Gabriel Sherman has a long piece in TNR today about the Washington Post, the primary purpose of which is to allow Post staffers to vent—about 'Salongate,' inexperienced business executives, entrenched editorial leadership that stunted ambitions, and, most notably, the fact that two WaPo staffers left the paper to start Politico, which is now kicking the WaPo's ass regularly on...Drudgebait:
You remember Marcus Brauchli? First, short-lived editor of the Wall Street Journal under the reign of Rupert Murdoch and now the newly-installed executive editor of the Washington Post? Well, it's a good thing Brauchli finally escaped the Journal, because Paul Gigot and his gang of conservative editorialists must have given him unending grief over his father's awesome left-wing blog! We were just alerted to the existence of the site, but the dad, a lawyer and contributor to sites like Spot-On and Counterpunch, has been at it for some time, posting items steadily since 2005. Officially, Christopher Brauchli's site is about more than Bush — "political commentary and satire," the tagline reads — but, more often than not, the president makes an appearance. And you know what? The site is pretty damn funny! In fact, I'll take Christopher Brauchli's posts over most of the op-ed content in American newspapers, the Post and Journal included. After the jump, a sampling.
The Washington Post tonight named former Wall Street Journal editor Marcus Brauchli its new executive editor, replacing Leonard Downie Jr. after 17 years. The transition comes thanks to a new publisher, Katherine Weymouth, who wants to put her own stamp on the paper. With Brauchli, it will be hard to avoid doing just that. While the Post has remade itself over the past decade as a local paper with a focus on national politics, Brauchli is basically a foreign news reporter who, prior to a replacing Paul Steiger atop the Journal masthead, edited global and national news. Then again, we hear Brauchli is prepared to sacrifice much of what he has accumulated at the Journal to take the Post gig - and not just the wealth of his experience.
The good news for the Wall Street Journal's editors is that the above story was not moved in violation of its embargo — it ran just after midnight, as apparently required by the originating source. As the Silicon Alley Insider notes,that signals the Journal's adherence to a choreographed style of journalism recently-departed managing editor Marcus Brauchli opposed. The bad news: The fact that the story starts with "EMBARGOED!" signals that the Journal's copy editors are stretched quite thin this summer weekend (the LA Times feels your pain, WSJ). [Silicon Alley Insider]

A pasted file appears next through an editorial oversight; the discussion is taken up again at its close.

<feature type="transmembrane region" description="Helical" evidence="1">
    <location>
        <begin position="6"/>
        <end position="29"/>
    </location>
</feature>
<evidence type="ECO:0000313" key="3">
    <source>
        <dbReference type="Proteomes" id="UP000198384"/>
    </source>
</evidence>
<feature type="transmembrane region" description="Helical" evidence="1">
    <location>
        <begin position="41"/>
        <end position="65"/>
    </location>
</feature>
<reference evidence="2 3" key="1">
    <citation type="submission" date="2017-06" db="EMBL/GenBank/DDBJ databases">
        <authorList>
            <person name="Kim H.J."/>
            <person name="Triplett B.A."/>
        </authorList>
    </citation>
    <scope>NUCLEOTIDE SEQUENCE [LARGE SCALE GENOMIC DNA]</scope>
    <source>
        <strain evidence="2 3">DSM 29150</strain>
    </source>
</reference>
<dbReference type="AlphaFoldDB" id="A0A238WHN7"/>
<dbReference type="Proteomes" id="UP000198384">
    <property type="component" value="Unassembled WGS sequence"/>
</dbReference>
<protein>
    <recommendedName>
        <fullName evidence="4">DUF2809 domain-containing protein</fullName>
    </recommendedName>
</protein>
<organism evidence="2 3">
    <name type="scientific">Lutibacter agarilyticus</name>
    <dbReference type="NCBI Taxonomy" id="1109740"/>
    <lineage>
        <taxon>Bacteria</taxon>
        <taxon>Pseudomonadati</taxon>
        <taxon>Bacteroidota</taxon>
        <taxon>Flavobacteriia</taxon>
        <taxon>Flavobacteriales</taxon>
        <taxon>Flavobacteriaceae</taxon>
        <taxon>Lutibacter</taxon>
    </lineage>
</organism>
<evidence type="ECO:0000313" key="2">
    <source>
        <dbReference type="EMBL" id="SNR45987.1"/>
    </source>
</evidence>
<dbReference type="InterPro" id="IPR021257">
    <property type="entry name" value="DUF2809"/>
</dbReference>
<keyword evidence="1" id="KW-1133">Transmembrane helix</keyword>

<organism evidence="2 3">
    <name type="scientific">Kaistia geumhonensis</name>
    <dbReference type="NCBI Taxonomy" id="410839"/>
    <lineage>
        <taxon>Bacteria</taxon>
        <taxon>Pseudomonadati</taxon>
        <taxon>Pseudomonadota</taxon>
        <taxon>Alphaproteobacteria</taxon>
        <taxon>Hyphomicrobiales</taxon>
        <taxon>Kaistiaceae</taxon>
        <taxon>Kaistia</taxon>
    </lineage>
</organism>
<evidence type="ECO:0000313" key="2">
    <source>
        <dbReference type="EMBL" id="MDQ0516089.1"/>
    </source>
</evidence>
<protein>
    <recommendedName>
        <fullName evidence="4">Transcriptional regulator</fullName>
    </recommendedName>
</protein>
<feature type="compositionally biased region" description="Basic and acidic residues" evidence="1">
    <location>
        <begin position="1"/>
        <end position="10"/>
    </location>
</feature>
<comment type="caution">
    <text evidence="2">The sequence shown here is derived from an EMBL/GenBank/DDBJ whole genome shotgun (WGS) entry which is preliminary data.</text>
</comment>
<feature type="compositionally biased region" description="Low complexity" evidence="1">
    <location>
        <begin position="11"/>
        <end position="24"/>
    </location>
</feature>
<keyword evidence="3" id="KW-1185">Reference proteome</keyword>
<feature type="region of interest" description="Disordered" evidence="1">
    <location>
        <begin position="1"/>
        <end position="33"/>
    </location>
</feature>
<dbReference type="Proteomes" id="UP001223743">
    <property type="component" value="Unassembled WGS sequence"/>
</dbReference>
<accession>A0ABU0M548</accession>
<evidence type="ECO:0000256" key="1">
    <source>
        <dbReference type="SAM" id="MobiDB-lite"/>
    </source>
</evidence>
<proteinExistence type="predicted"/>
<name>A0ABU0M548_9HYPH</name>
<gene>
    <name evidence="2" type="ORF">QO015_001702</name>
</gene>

Of all the cliques at the Wall Street Journal, the reporters and editors of the newspaper's Money & Investing team were most inclined to accommodate to the new régime put in place by Rupert Murdoch. They're more financially sophisticated than the average Journal reporter, and less precious; the head of the paper's third section is thought friendly with Murdoch aide Gary Ginsberg, and has even been mentioned as a candidate for managing editor; and Money & Investing is widely regarded as the newsiest part of the Journal, in need of less of a re-education than the self-indulgent feature writers of the main paper and the second section, Marketplace. And that's why this week's disastrous pep talk by the Australian media mogul's key lieutenant, Journal publisher Robert Thomson, is so damaging.
Reporters at News Corp.'s The Wall Street Journal had a story all written and ready to go on the ousting of managing editor Marcus Brauchli, but were forced by Journal higher-ups to sit on it, a source at the paper tells us. That decision resulted in the paper getting scooped on its own news. Granted, covering your own news organization is a tricky business, but you'd think Brauchli would have learned his lesson last year when he held back breaking news regarding News Corp. chair Rupert Murdoch's initial move to take over the paper, and got scooped on the news by CNBC, leading to an investigation.